Sponsored By

Viking Plastics upgrades presses, expands global reach

Viking Plastics (Corry, PA), a custom injection molding company specializing in engineered thermoplastic components and assembled sealing solutions, invested more than $1 million into its business in 2015. The investment included the purchase of three new Haitian servo hydraulic presses, one 180-ton and two 235-ton machines.

Clare Goldsberry

December 8, 2015

2 Min Read
Viking Plastics upgrades presses, expands global reach

With the addition of these new machines, Viking Plastics has increased capacity and improved process controls while eliminating four older, less-efficient presses. These new presses will also help the company's production goal of improving on the current less than 2.0-ppm quality performance. Viking has implemented a long-term strategic press replacement plan focusing on improved capability and value. The goal is to replace two to four presses annually; Viking Plastics plans to replace two more machines in 2016.

Viking Plastics subcontracts its mold requirements to various moldmaking companies, but offers a full repair and maintenance operation. Currently, the Corry facility employs approximately 115 and was recently honored as Employer of the Year in NW Pennsylvania.

"We came out of the recession full bore, and we've been rolling ever since. This is our fifth year in a row of record sales," said Kelly Goodsel, President and CEO. "These investments will vastly improve our efficiencies and help us satisfy increasing demand from customers and support our sixth year of record sales at Viking Plastics."

Viking currently operates a total of 34 injection presses at the Corry facility, ranging from 35 to 450 tons. However Viking Plastics also operates a facility in China that will have 12 presses by year end. Additionally, Goodsel told PlasticsToday that in 2014, Viking purchased a minority ownership position in injection molding company Injequaly Industria e Comercio Ltda., based in Itaquera, Sao Paulo, Brazil.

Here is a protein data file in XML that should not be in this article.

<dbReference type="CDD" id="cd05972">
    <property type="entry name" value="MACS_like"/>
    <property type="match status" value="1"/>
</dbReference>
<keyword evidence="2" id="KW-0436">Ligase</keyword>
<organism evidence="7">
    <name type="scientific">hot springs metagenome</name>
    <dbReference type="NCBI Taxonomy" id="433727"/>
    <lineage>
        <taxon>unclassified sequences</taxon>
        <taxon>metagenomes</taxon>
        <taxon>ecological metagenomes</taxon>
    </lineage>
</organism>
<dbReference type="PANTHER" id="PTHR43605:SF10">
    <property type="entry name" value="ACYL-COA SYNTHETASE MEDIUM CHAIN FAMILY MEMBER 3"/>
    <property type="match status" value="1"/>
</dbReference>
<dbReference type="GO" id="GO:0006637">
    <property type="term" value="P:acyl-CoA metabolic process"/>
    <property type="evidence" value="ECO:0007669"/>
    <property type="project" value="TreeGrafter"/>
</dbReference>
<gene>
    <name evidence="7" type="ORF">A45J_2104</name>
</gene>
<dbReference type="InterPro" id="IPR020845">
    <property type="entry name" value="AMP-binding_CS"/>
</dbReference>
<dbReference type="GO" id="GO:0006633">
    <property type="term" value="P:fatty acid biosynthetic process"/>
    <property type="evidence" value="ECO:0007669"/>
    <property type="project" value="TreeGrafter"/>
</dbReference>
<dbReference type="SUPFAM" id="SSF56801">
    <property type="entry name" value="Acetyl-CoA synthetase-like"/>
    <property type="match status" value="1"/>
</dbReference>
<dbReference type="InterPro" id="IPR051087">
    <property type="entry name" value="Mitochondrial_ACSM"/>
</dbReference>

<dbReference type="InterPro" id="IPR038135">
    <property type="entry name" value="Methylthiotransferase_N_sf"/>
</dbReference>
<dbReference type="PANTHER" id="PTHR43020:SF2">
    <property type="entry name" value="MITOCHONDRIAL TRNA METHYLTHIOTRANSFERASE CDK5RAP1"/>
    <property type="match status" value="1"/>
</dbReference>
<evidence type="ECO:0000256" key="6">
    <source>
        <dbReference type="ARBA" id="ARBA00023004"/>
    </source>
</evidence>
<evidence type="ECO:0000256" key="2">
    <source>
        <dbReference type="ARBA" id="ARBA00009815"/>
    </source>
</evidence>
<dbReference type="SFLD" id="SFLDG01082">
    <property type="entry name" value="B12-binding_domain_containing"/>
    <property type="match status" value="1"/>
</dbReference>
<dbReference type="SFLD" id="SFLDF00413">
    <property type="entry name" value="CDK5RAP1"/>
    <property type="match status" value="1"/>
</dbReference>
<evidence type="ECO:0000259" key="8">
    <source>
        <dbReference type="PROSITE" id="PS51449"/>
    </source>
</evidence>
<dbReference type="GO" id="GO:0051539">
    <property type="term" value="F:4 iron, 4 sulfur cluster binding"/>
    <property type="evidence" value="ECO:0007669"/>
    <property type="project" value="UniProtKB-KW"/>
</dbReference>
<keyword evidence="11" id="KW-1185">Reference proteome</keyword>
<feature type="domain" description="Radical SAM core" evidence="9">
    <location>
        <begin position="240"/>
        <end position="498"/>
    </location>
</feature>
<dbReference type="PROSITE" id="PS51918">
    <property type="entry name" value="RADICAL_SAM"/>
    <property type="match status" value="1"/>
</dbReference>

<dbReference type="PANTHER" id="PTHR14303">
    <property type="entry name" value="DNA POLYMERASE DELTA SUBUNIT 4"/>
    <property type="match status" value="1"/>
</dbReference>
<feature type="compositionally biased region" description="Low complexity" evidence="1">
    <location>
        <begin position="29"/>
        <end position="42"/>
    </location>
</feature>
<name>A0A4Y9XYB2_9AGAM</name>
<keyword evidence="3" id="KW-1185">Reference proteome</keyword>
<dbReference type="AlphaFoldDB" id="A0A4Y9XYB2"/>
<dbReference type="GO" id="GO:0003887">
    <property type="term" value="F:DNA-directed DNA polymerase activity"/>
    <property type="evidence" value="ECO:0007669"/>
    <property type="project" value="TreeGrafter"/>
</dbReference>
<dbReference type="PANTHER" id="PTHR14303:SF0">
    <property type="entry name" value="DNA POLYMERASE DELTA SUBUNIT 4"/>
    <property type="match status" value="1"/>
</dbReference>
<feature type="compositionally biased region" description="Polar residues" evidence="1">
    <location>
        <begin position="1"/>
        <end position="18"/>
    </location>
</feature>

"We have a number of customers that were shipping product to Brazil and they wanted us to mold closer to them," said Goodsel. "There is a need for good molding and engineering companies, so rather than shipping everything from the United States, we found this company in Brazil and made an ownership investment. It's amazing how global most of [our] customers are. When I mention we have a facility near Shanghai and one in Brazil, that's an attractive option for them."

Goodsel noted that the company is divided into three categories: The custom injection molding "shoot and ship" division; a second business devoted to proprietary products that require post-molding operations such as adding seals and assembling components; and a third business, Viking Assembled Products Co., which is focused on value-add assembly processes using both molded and/or purchased components that are assembled, tested and shipped.

Viking Plastics' various businesses have been continually evolving over the last 15 years, as each of the business divisions has taken off on a different growth path. "The Assembled Products area has been growing the fastest," Goodsel commented. "[This business strategy] is all quite unique, but it opens up greater possibilities to customers who need more than a plastic part put into a box. It also allows us to offer more to our customers, particularly as the auto and appliance OEMs get bigger and demand more value from their supply chain, such as pre-testing and assembly, all of which require engineering resources and expertise. By building on those end capabilities, we've expanded our business."

About the Author(s)

Clare Goldsberry

Until she retired in September 2021, Clare Goldsberry reported on the plastics industry for more than 30 years. In addition to the 10,000+ articles she has written, by her own estimation, she is the author of several books, including The Business of Injection Molding: How to succeed as a custom molder and Purchasing Injection Molds: A buyers guide. Goldsberry is a member of the Plastics Pioneers Association. She reflected on her long career in "Time to Say Good-Bye."

Sign up for the PlasticsToday NewsFeed newsletter.

You May Also Like